Low public float in listed firms concern for foreign investorsView(s):
NDB Capital Holdings PLC could probably have the lowest free-float of shares in the Colombo Stock Exchange with just 0.34 per cent of its shares available to the public, raising concern again about the lack of sufficient shares in the market for public consumption.
Analysts said the low public float in firms is a real concern especially for foreigners, who have been net buyers in the past month. Free float is a technical term used to describe the amount of stock of a company is available to the public.
NDB Bank owns 99.66 per cent of NDB Capital Holdings PLC (CDIC which is the stock code of the company) as at 30th June this year, which makes its free float just 0.34 per cent. CDIC by this Wednesday had a market capitalisation of Rs16.8 billion which brings it within the top 30 largest capitalised companies on the CSE.
“The low free float reduces the depth of the market. Since the supply of shares is limited it would lead to sharp price movements given strong buying in those counters,” Danushka Samarasinghe, Director Research TKS told the Business Times. He added that lack of market depth is a deterrent for larger funds to participate in the market.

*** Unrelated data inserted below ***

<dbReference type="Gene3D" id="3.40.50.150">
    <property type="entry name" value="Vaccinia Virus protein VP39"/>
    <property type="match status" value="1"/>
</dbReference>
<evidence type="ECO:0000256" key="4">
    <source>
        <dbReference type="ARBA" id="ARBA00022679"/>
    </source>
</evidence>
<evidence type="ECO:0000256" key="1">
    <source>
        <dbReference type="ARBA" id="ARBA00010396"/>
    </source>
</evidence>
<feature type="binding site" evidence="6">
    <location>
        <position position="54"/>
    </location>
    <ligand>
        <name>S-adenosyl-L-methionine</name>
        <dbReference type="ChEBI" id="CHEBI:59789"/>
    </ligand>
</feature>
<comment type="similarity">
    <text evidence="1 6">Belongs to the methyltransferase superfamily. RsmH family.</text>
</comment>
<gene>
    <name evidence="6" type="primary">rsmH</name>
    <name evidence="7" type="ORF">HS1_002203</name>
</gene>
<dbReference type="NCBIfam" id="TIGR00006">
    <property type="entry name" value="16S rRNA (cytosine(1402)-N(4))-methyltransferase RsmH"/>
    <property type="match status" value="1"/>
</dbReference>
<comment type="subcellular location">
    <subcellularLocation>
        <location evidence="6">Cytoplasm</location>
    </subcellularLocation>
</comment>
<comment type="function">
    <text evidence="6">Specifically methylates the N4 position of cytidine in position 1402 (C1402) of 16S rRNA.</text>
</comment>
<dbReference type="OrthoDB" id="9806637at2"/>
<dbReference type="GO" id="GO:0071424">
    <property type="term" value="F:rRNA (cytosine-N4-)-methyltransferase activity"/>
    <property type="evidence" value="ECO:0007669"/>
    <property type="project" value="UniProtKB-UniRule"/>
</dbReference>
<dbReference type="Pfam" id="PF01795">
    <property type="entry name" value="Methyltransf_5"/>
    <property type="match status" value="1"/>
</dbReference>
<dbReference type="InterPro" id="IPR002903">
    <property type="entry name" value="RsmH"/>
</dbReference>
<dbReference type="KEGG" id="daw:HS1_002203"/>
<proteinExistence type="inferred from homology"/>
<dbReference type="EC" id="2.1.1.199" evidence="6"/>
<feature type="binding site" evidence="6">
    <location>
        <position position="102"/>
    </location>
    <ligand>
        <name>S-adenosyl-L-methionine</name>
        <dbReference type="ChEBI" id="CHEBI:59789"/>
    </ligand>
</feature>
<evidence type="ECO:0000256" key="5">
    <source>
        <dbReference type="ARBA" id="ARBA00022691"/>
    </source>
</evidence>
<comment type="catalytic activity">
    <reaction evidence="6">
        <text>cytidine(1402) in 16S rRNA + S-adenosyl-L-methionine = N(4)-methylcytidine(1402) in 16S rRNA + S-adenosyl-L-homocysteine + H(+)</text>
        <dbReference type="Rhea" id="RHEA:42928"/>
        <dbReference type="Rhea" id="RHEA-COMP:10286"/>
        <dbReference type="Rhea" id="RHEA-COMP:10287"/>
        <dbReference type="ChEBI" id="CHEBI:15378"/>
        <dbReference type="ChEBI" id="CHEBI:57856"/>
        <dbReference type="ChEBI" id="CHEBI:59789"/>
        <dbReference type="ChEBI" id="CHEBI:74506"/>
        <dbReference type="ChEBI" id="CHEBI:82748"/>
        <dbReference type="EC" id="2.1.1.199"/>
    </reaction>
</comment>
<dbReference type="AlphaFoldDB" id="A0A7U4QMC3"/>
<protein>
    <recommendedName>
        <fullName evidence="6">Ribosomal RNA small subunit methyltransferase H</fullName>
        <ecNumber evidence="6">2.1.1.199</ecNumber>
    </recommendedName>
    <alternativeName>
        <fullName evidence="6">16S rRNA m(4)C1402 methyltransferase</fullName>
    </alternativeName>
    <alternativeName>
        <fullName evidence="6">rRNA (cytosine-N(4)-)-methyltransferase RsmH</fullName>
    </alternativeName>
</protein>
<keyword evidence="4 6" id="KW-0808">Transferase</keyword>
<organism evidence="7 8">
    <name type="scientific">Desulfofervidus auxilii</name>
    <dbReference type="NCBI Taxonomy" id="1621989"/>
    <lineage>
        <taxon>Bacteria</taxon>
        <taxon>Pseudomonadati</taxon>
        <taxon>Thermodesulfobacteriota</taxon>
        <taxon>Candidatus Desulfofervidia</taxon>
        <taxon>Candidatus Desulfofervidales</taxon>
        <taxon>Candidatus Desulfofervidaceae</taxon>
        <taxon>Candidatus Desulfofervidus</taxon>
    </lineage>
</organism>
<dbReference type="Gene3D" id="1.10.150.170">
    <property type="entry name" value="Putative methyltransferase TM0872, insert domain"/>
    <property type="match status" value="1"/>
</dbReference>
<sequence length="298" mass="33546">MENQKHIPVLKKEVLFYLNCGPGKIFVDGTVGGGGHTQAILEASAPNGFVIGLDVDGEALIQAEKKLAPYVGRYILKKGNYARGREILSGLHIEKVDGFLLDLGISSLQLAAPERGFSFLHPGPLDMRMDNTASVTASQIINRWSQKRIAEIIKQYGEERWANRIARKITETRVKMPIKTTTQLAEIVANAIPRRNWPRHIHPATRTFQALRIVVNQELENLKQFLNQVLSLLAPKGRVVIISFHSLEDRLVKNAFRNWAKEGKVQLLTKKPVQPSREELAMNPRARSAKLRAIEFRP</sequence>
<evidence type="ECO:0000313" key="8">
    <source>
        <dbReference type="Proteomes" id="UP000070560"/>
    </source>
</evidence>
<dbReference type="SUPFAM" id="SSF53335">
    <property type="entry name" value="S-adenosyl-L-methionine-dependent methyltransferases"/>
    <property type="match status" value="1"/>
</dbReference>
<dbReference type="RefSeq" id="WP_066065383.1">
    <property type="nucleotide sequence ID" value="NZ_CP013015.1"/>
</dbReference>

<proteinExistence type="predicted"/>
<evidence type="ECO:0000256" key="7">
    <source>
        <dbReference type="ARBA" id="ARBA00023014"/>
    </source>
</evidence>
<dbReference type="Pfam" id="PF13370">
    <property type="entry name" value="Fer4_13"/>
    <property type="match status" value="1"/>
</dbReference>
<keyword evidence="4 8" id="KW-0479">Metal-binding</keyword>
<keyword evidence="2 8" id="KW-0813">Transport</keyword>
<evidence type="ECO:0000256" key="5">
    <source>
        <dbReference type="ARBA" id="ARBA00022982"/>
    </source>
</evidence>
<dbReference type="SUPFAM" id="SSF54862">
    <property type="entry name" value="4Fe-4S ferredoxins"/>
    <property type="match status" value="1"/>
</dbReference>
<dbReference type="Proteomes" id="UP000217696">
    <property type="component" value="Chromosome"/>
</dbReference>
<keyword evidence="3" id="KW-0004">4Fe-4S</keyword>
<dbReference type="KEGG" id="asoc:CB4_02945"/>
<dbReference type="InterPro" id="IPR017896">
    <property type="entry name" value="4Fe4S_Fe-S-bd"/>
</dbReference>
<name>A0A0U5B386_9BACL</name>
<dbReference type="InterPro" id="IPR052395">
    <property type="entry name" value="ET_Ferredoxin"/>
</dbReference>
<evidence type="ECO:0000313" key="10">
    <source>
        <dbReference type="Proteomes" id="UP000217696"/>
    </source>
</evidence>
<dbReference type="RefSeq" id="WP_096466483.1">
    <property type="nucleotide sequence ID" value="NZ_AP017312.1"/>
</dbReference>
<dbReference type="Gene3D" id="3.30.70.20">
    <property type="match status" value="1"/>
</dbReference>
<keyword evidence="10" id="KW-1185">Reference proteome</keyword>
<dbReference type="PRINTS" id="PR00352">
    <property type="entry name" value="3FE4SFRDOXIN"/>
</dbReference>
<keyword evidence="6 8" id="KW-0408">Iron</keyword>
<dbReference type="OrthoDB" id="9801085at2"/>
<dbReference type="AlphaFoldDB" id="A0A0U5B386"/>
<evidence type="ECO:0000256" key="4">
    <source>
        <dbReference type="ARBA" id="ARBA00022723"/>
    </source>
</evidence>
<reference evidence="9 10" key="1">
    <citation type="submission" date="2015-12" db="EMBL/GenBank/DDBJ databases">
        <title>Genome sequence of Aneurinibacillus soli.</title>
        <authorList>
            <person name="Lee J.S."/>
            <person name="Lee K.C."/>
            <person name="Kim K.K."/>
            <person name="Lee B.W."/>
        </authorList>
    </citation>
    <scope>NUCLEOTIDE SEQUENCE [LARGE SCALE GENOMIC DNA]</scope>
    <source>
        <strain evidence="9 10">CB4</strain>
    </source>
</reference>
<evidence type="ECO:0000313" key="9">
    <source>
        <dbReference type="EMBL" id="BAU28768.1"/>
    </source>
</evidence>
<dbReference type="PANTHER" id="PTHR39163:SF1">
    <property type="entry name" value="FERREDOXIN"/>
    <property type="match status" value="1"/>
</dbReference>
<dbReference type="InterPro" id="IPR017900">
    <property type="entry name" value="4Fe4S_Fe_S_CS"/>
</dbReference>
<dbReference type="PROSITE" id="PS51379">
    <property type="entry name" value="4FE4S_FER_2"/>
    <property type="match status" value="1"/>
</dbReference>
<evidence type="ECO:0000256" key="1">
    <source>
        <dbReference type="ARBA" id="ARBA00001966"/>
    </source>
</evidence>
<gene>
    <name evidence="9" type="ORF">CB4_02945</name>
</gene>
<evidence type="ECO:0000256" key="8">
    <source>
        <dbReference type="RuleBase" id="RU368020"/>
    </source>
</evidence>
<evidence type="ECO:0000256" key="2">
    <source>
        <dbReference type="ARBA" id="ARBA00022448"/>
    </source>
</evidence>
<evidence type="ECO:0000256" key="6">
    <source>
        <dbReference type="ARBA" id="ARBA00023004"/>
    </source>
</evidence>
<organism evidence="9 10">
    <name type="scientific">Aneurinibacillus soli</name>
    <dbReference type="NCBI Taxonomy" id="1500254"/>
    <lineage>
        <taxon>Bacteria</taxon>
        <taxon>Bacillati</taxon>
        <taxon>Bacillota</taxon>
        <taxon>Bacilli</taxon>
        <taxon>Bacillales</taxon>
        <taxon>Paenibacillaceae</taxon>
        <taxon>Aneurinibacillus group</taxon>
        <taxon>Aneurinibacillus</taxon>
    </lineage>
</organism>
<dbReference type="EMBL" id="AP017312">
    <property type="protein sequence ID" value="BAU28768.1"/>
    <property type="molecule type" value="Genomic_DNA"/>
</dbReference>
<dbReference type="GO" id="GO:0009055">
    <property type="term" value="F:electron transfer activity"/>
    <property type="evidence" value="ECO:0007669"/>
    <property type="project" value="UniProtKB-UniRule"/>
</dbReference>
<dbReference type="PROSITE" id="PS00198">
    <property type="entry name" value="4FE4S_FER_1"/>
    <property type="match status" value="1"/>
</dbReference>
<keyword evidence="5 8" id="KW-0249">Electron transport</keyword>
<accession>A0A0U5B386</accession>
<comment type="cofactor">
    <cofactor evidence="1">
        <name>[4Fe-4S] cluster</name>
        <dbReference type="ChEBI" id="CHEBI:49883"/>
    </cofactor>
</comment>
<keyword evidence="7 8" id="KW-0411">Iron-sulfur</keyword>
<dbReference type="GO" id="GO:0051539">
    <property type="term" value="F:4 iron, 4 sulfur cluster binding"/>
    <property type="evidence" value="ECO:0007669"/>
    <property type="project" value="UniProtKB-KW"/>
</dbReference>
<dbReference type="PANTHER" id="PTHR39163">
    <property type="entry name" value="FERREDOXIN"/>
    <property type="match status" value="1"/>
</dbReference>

When companies gets publicly listed on the main board of the CSE, they will have to float 25 per cent of total shares, but there is no rule to prevent these firms or related parties from buying back these shares from the market and diluting the public float.
The Securities and Exchange Commission has proposed that listed companies should have a free float of at least 10 per cent to increase market liquidity and this is under discussion.
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